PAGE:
101.) Caffeinated Shampoos And Body Washes
I have to first admit that posting this rant runs me the risk of looking like a total jackass slash hypocrite considering something I chastized Dr. Oz for on this blog years ago. But such is the life of a mortal human. So here goes.
Some time ago, I received a coupon in a mailer for any variety of shampoo, so I grabbed one on a store promo. As for the body wash, the brand was on promo in an app I use, so I matched it with a store promo to maximize my cash. There is nothing like saving $$ on something you need (as well as trying out products you may not otherwise buy!) by way of combining store, app and coupon promos. My favourites involve all at the same time.
What can I say. I’m a cheap scape.
What spawns this rant is how I come to realize that these products were caffeinated. That is, by way of the labelling being at eye level due to storing my showing bottles on a shelf hung from the showerhead. Though I can’t say that both products DO NOT have the caffeine clearly labelled, it’s just not the first thing that one sees at first glance of the packaging.
With the shampoo, the first thing I saw was Thickening and Shampoo (I don’t want nor need conditioner). The body wash is a little better labelled in its name (Recharge) and in its description (revitalizing body wash), but again, my eyes are not drawn to the bottom grey section of the bottle. They stay exactly where the designers slash marketers want them to remain (3 in 1!). In my defence, though, revitalizing is how every body wash with a strong sent it marketed (mainly to women). And as for recharge . . . again, throw in some menthol and some scrubbing beads and you could make a similar claim.
As for why it annoys me . . . it’s not because of the caffeine content. I enjoy a good cup of coffee or 2 in the morning. It is more because of the possibility that I could have conceivably used these products without ever realizing the caffeine content. This being concerning due to not knowing how much caffeine may or may not be being absorbed into the skin while using these products (particularly the body wash). Not to mention that adding even more caffeine to the cocktail of drugs already polluting the world’s water bodies isn’t exactly a good thing either.
As for WHY caffeine would be in shampoo, I can answer that.
The best known caffeine shampoo is Alpecin, a German product which emerged from a study in 2007. The study showed that caffeine stimulated hair follicles to regrow in a laboratory dish. Researchers developed a shampoo that aimed to repeat this effect on the human scalp.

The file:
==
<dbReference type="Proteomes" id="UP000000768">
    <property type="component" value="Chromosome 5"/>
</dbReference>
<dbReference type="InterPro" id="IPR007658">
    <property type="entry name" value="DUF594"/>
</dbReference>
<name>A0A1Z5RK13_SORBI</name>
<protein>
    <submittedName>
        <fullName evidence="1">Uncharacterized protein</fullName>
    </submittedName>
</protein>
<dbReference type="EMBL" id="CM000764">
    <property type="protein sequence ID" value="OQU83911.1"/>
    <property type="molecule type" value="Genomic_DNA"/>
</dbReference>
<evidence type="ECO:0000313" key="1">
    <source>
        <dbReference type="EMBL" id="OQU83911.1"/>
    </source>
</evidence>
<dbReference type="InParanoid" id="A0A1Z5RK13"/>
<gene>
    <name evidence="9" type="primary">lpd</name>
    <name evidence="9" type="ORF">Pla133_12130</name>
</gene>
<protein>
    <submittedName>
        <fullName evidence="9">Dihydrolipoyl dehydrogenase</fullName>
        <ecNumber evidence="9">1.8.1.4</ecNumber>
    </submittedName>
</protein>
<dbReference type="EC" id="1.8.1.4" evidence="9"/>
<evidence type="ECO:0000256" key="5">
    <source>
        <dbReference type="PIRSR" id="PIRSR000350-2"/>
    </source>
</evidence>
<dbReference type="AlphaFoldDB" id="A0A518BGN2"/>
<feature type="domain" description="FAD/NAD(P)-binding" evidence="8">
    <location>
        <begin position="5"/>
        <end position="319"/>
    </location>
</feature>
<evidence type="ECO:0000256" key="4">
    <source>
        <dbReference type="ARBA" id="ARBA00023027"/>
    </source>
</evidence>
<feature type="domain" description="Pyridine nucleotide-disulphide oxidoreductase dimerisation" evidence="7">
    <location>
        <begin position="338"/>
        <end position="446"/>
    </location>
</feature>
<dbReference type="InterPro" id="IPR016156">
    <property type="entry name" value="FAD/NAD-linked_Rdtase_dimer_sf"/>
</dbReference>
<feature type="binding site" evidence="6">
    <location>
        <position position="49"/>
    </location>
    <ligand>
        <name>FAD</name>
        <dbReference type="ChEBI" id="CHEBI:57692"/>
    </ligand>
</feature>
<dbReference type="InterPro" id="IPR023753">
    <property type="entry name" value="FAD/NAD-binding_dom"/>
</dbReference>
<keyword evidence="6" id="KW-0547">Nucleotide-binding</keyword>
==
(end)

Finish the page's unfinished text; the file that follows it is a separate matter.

Does caffeine shampoo work?
It is unclear. Whilst the study above showed that caffeine does stimulate hair growth in a laboratory dish; there is not enough evidence to prove it works with hair on the scalp.
There is a lot of debate surrounding whether caffeine shampoos can actually match the success of this initial study to prevent hair loss. Generally speaking, caffeine shampoos are not endorsed by the medical community to treat hair loss. Instead, most UK doctors recommend medical treatments such as finasteride or minoxidil, which have been proven in clinical trials.
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Clinical evidence for caffeine shampoos
Currently, there is no clinically viable evidence that caffeine shampoos have a long-lasting effect on male pattern baldness. This type of hair loss occurs in men who have a sensitivity to the hormone DHT (a form of testosterone), which causes the hair follicles in the scalp to weaken and shrink. Caffeine shampoo has not been proven to negate the effects of DHT in the long term.
Well, that settles that.
For the record, I didn’t buy thickening shampoo for the purpose of thickening my hair (it does that naturally without help!). I just bought it because it smelled good. But if that IS why you are buying (or maybe influenced to buy) such shampoo, now you know.
As for body washes (well, skincare products):
“The studies that have been done on caffeine have been relatively mixed, [with] some showing an effect and some not,” John G. Zampella, M.D., assistant professor in the Ronald O. Perelman department of dermatology at NYU Langone Health, tells SELF. In practice, caffeine-containing products have proven to be effective in some situations and ineffective or even detrimental in others.
For instance, if you’re dealing with dark eyes caused by puffiness, caffeine could be a good choice—but maybe not so much if they’re caused by something else. “I wish there was a really great cure for under-eye circles, but not everybody’s are caused by puffiness,” Suzan Obagi, M.D., UPMC dermatologist and associate professor of dermatology and plastic surgery at the University of Pittsburgh, tells SELF. “[Caffeine’s] only gonna help if your issue is puffiness.” (And, tbh, even that data isn’t particularly convincing.)
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As for cellulite, caffeine might help a little. Maybe. In this case, the mechanism is slightly different: In addition to restricting blood vessels, some experts think that caffeine is capable of stimulating the enzymes that break down fat. It’s plausible that this could lead to a reduction in cellulite, and in fact a very small 2015 study in the Annals of Dermatology observed just that.